The topics in the Dial-A-Law series provide only general information on legal issues within the province of Alberta. This service is provided by Calgary Legal Guidance funded in part by the Alberta Law Foundation. The purpose is to make you aware of your legal rights and responsibilities. This is not legal advice. If you require legal advice, you should contact a lawyer.
This topic discusses the rights of landlords and tenants during an eviction. The Information in this topic applies only to residential tenancies. If you are unsure as to your status contact your local Landlord Tenant Advisory Board.
A landlord may only terminate a tenancy that is not in substantial breach for very specific reasons. These include the following:
- the landlord or relative of the landlord intends to live in the premises
- the landlord is selling the premises
- the landlord is demolishing or making major renovations to the premises
- the landlord intends to use or rent the premises for a non-residential purpose
- the landlord intends to condominiumize the unit.
The Residential Tenancies Act and its regulations should be referred to for more detail as to these reasons. If one of these reasons apply, a tenant is entitled to varying amounts of notice depending on the type of tenancy. A yearly tenant is entitled to a period of 90 days before the last day of the tenancy year. A monthly tenant must receive 3 months notice and a weekly tenant is entitled to 1 weeks’ notice. The notice must:
- be in writing
- set out the reasons for which the tenancy is being terminated
- identify the premises
- state the date on which the tenancy is to terminate
- be signed.
The notice must then be served on the tenants either by delivering it in person or by having it delivered by registered or certified mail.
If one of the reasons stated in the Act do not apply, a landlord may only evict a tenant for a “substantial breach.” This breach can be a failure to meet any or a number of obligations of a residential tenant. These obligations are to:
- pay the rent when due,
- keep the premises reasonably clean,
- not to interfere with the rights of the landlords or other tenants (such as loud parties at night),
- not to carry illegal businesses on the premises (such as selling drugs),
- not to cause danger to others (such as carelessness with flammable items),
- not to allow damage other than normal wear and tear and to vacate the premises at the end of the tenancy.
In case of substantial breach, the notice period is 14 days. Notice must be in writing, signed, state the details of the breach, and the date by which the tenant must leave. If the breach is a failure to pay rent, the tenant may pay the arrears within the 14 days period and the notice becomes ineffective. In any event, the tenant is entitled to disagree with the landlord’s complaints and to serve the landlord, within the 14 days, with a Notice of Objection. The Notice of Objection must be in writing, and state the reasons for objecting. The 14 days notice then becomes ineffective and the matter must be settled between the landlord and tenant by going to Court to have the Judge decide if the tenant can remain or must leave.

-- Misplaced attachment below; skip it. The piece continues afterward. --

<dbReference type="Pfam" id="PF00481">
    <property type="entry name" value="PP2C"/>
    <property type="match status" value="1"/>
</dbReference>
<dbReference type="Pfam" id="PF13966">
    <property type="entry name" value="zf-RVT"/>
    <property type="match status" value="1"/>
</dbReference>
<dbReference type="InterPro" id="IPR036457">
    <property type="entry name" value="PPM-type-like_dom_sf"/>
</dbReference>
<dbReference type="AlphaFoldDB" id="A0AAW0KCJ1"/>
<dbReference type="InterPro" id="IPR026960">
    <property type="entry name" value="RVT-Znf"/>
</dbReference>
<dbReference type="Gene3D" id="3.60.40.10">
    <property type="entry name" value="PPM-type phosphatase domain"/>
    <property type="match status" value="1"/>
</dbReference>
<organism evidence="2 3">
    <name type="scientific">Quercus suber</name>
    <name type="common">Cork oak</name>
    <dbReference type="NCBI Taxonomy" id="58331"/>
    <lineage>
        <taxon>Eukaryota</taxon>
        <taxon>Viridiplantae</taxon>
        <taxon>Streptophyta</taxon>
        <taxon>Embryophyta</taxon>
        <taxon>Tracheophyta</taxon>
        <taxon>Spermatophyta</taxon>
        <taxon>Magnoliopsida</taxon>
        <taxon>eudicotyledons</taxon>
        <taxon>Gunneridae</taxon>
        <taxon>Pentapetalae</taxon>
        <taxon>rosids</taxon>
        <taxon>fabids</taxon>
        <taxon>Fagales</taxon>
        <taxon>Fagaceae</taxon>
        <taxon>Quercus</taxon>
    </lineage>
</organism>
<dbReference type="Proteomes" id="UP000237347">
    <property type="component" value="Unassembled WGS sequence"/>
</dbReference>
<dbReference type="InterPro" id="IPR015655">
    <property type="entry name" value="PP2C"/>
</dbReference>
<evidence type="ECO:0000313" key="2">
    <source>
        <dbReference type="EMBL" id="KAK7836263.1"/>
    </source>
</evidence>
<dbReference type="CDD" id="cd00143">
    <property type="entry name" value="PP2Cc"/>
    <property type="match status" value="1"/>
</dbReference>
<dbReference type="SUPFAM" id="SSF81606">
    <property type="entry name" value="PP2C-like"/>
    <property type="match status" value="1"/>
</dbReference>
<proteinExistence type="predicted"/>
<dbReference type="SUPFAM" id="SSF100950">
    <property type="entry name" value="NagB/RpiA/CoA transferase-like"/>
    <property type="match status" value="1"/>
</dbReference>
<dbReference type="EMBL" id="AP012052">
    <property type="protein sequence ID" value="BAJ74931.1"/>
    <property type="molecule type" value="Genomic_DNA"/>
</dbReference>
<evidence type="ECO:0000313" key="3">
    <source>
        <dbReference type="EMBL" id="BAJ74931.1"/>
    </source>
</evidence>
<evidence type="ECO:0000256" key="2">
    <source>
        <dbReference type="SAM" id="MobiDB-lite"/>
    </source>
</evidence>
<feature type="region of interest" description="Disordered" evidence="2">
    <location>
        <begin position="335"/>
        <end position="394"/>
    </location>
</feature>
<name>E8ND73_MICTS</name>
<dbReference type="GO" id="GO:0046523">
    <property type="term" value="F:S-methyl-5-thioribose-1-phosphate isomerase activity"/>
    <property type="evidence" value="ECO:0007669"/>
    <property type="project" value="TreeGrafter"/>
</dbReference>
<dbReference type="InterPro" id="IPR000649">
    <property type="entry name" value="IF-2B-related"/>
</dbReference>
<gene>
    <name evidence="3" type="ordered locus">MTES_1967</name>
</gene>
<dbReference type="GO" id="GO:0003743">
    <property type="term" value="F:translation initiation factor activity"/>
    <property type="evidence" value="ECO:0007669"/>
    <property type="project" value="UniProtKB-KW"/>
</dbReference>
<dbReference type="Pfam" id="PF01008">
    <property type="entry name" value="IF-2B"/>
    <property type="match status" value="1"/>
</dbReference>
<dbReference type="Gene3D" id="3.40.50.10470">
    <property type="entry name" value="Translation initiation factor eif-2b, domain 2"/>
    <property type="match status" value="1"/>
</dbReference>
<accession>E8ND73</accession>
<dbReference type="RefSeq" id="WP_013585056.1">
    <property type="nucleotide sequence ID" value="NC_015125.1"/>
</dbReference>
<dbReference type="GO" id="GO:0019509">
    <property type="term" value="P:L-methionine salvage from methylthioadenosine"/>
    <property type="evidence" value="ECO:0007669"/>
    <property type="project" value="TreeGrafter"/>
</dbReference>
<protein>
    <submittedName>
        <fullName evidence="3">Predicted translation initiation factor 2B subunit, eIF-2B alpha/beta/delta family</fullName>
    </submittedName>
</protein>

If the tenant does either of the following:
- does or permits significant damage to the premises;
- physically assaults the landlord or other tenants;
the landlord can then apply to the Court to terminate the tenancy on 48 hours notice. This notice must contain the same elements discussed earlier. If the tenant does not vacate in 48 hours, the landlord must again apply to the Court to get an order terminating the tenancy. It is at Court that the tenant has the opportunity to tell his side of the story.
Distress is another remedy available to a landlord when there are outstanding arrears of rent.
Distress allows the landlord to request a Civil Enforcement Agency to come to the rented premises and seize certain of the tenant’s possessions. The Civil Enforcement Agency may remove the goods to a storage facility, or leave them at the premises on a legal undertaking of the tenant to care for them until the matter is resolved. The landlord can then apply to the Court for permission to remove the goods and sell them at an auction. The money from the sale will be used to pay the rental arrears, any storage costs, and the court costs of the eviction and seizure. Any excess is returned to the tenant.
If the tenant pays the rental arrears any time prior to the Court issuing the order for Removal and Sale, the Distress is void and the seizure is lifted.
In conclusion, a landlord can only terminate the tenancy for specific reasons which are those set out in the Residential Tenancies Act and Regulations. If there is a breach of the lease or residential tenancy agreement, the landlord can terminate the tenancy on 14 days notice, or 48 hours notice if the tenant permits or does substantial damage to the premises or assaults the landlord or other tenants. It should be noted that if the tenant objects to a 14 day notice the landlord must still go to Court and no objection is allowed to the 48 hours notice however, the landlord must still go to Court to get an order to evict the tenant. It is here that the tenant can make his/her side of the story known.